January 18, 2021

The success of West Auckland’s Covid-19 response

Throughout 2020, Aotearoa has seen unprecedented efforts of community working together. The most visible, the team of five million, endured a series of stringent restrictions on daily life to prevent further loss of life to COVID-19.

Below the surface, there were extraordinary collective efforts underway – small and large, actioned to protect unique communities across the motu. These efforts involved multiple organisations and people, working at different levels in a united effort to rapidly respond to community needs.

With support from Auckland Council’s Emergency Management team a unique collective in West Auckland, West Auckland Together (WAT), commissioned a report to capture members’ perspectives and voices to understand the factors which enabled the coordinated response. WAT member and Sport Waitākere CEO, Lynette Adams, explains. 

“West Auckland has a unique history of being a network of networks – existing since the days of the Waitākere City Council. Since 2017, a group of community-based organisations have been meeting regularly to look at ways to work together, to think beyond the role of each organisation and towards collective, sustainable impact.”

Named the Collaborative Marketplace, the collective is designed to promote and enable innovation amongst community organisations in West Auckland. The collective has been meeting regularly since 2018, but when COVID-19 lockdowns were announced, members doubled down on their efforts to meet the needs of West Aucklanders.

“Once the collective knew we were going into alert level four, we met virtually to talk through what we identified as the communities most pressing needs and how we could work together to meet these needs. New organisations came into the fold, so we decided on a new iteration of the collective – West Auckland Together.”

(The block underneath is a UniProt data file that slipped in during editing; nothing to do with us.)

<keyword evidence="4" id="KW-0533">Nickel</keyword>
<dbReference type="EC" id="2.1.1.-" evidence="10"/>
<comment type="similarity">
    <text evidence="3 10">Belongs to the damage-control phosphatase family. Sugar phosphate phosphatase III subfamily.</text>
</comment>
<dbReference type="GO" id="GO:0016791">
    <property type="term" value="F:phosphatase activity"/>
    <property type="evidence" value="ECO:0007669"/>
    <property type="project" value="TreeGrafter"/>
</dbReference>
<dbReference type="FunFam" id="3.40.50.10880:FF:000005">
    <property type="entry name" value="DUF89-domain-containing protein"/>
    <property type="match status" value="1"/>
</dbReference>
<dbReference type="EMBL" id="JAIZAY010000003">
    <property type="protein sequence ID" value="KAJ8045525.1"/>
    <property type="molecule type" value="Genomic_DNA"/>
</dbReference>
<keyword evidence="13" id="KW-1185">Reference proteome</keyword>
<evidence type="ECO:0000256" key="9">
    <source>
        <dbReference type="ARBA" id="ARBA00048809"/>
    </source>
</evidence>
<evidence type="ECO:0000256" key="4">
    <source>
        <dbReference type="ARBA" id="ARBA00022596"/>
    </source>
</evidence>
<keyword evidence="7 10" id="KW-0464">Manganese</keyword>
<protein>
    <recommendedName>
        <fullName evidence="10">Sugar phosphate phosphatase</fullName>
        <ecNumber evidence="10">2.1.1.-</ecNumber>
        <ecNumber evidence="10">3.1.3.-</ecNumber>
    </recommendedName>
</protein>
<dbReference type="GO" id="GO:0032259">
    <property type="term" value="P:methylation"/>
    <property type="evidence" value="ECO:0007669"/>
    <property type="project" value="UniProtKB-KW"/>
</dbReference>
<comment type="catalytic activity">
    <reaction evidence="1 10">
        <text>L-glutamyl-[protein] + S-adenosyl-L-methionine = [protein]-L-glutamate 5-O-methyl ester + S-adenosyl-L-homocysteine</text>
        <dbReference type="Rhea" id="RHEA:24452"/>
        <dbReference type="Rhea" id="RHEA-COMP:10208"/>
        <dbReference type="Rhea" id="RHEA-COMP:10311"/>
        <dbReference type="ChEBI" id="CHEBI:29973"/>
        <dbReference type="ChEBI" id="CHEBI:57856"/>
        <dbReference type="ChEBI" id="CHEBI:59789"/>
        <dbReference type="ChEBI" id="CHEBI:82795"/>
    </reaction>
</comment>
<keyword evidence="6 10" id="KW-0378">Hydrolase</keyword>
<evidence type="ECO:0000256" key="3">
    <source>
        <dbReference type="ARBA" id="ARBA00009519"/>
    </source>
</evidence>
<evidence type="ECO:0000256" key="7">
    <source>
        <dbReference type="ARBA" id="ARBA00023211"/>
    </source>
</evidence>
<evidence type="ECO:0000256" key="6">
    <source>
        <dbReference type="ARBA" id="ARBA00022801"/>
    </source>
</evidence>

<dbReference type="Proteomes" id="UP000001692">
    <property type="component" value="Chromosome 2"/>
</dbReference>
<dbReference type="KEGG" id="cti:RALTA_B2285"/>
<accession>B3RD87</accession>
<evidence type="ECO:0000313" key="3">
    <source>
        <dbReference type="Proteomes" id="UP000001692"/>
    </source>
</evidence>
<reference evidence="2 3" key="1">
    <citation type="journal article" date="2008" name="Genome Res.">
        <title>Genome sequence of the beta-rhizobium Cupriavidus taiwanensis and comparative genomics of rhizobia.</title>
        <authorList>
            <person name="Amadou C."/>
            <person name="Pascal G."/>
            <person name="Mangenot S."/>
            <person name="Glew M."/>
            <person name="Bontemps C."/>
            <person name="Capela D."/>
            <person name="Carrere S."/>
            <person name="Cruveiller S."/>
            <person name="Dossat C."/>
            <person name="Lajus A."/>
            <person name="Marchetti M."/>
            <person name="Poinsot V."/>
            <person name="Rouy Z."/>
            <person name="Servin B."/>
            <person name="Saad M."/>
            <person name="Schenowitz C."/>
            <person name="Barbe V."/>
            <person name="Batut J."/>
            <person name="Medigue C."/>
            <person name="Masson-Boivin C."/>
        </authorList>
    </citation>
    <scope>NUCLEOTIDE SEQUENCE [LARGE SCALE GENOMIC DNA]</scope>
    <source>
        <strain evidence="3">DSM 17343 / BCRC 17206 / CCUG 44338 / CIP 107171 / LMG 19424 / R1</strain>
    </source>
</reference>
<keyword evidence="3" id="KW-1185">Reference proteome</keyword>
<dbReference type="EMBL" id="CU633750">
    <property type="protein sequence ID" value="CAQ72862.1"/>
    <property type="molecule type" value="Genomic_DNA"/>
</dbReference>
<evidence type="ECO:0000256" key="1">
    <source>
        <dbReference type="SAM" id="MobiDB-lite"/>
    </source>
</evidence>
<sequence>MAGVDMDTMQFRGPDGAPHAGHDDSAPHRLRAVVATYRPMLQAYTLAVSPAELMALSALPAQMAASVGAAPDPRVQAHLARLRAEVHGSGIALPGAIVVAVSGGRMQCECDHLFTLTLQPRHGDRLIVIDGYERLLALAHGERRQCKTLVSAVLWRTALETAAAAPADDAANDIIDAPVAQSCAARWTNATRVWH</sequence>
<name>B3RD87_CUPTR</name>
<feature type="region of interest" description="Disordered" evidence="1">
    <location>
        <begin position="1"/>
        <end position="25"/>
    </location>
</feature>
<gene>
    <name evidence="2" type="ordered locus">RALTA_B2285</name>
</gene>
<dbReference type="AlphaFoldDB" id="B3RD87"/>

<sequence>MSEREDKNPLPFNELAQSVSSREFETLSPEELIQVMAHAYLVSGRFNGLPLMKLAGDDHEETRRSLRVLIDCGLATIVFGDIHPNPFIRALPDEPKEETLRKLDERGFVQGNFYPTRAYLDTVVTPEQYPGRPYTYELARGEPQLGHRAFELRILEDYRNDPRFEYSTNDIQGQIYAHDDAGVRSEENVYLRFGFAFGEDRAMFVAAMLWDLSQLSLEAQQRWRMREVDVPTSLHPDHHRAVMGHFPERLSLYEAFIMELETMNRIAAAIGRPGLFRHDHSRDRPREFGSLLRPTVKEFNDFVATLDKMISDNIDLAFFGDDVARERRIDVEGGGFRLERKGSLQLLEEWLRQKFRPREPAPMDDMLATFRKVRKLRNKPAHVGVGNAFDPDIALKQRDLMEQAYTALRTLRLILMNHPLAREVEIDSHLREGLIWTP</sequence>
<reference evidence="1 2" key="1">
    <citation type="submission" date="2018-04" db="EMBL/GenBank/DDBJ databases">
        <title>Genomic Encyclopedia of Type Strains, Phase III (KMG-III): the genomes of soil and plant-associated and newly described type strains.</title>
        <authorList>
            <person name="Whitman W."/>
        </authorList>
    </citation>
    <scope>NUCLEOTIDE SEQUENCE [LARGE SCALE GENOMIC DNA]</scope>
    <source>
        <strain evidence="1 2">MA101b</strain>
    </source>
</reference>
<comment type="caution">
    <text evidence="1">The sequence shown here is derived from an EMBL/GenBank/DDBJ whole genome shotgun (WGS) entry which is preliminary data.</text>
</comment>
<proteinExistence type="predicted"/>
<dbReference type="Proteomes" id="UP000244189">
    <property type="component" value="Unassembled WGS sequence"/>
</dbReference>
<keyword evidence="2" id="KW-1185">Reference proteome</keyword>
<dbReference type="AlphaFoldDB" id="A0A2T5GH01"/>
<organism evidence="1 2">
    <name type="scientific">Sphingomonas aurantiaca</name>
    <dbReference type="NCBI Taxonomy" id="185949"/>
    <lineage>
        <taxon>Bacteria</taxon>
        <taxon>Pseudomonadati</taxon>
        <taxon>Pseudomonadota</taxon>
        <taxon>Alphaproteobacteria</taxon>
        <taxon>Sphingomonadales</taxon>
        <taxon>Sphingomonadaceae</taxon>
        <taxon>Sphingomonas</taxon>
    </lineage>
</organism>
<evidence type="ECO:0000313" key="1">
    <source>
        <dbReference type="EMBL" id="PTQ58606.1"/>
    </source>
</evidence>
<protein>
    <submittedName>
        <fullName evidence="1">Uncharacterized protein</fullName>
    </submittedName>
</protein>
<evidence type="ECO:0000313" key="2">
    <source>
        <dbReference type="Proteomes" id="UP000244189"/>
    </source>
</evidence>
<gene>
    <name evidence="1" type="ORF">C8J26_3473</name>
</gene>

This resulted in WAT partners working collaboratively, sharing information and resources. Through the reporting process, key themes emerged which members felt cultivated the collective’s ability to rapidly respond; forming trusted relationships, a strong leadership, securing funding, allocating time, a convening role, ease of communication and providing permission for staff participate.

“It is important to create the space, and the time, to lift your head up and talk to each other – this is something you have to get intentional about.” – Statement captured from a WAT member in the report.

One of the most rapid responses saw WAT partners redistribute teams to support Vision West to deliver food parcels across West Auckland. This was a breakthrough for the collective, essentially providing permission for team members to work on behalf of another organisation. Community Waitākere Executive Officer, Mark Allen, continues.

 “The pandemic has brought us to a place where norms have been flipped on their head, paving a way to do things differently and put aside siloed agendas to look at the bigger picture.”

Other communities and agencies, including the Auckland Emergency Management department of Auckland Council will be able to use the report to understand the critical factors that enabled such an effective collaboration to take place.

To view the report visit here.